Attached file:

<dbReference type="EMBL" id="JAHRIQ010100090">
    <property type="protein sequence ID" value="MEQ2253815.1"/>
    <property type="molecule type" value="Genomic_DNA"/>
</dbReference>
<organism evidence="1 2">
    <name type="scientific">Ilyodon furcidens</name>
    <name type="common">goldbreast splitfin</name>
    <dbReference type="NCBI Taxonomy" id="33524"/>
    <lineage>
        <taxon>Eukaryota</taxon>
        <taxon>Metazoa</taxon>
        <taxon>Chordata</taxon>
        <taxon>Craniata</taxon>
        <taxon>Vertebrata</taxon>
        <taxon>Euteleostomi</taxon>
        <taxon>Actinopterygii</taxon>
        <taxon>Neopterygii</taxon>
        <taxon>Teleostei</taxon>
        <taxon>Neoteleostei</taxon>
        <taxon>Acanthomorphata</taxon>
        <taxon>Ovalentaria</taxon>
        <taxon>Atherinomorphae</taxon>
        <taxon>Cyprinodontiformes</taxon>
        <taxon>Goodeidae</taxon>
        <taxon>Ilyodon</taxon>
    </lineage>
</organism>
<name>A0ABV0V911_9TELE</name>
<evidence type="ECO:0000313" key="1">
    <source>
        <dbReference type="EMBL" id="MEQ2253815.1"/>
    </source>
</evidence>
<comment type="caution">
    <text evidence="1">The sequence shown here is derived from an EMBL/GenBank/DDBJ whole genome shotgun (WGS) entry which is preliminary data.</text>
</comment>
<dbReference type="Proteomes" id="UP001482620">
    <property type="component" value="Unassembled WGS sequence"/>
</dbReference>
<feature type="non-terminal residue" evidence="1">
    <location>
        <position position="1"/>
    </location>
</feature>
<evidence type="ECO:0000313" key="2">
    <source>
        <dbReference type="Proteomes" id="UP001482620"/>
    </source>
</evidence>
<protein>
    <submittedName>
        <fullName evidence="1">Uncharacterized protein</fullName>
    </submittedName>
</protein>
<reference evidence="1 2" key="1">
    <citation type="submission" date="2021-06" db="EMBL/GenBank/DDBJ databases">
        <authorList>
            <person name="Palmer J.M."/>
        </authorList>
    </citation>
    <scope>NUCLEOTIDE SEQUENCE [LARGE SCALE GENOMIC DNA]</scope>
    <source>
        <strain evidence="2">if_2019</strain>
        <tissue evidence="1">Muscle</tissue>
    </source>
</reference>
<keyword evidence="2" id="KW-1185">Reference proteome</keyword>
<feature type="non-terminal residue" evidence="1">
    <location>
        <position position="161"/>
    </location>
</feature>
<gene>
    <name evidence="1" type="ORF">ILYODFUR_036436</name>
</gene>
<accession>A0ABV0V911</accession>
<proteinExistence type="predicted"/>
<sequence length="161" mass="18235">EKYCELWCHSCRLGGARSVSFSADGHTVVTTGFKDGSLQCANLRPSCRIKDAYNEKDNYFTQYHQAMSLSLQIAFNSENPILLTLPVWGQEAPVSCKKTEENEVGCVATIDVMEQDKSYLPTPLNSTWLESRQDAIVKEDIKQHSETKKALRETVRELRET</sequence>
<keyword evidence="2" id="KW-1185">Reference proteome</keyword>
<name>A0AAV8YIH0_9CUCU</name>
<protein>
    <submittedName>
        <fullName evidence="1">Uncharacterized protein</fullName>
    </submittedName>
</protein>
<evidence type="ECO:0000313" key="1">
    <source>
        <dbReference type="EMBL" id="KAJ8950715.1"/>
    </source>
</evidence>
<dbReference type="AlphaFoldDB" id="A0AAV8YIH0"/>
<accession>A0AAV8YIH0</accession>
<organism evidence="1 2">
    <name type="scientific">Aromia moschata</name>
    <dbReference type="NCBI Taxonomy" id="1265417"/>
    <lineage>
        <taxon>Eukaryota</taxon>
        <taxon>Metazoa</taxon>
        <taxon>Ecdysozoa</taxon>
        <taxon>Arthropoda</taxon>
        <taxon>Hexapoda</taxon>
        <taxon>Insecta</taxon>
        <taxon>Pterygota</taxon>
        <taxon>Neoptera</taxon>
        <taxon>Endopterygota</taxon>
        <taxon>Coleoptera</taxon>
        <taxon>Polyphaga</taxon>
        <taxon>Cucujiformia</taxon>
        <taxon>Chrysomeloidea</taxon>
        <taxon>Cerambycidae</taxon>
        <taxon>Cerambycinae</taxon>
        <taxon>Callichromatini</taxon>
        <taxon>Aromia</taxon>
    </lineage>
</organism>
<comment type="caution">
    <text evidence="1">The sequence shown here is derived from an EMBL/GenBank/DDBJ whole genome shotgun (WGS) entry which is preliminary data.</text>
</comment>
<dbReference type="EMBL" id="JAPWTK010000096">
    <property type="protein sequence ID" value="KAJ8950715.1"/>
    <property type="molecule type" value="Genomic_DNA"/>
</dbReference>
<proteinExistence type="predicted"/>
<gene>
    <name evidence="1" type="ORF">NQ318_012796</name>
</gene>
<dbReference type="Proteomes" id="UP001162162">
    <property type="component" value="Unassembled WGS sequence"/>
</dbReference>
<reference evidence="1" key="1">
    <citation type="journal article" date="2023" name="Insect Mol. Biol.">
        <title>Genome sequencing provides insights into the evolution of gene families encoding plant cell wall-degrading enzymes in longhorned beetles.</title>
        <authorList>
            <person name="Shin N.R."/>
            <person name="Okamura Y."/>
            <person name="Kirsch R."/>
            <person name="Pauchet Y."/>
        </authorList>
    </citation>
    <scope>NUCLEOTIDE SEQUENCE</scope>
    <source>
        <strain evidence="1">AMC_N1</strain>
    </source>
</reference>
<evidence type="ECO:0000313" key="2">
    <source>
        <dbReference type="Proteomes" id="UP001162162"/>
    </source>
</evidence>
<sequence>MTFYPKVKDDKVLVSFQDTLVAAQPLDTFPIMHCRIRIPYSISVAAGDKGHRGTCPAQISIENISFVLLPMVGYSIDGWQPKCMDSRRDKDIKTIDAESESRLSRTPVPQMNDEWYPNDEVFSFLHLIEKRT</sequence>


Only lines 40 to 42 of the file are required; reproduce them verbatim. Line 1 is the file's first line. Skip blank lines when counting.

<feature type="non-terminal residue" evidence="1">
    <location>
        <position position="1"/>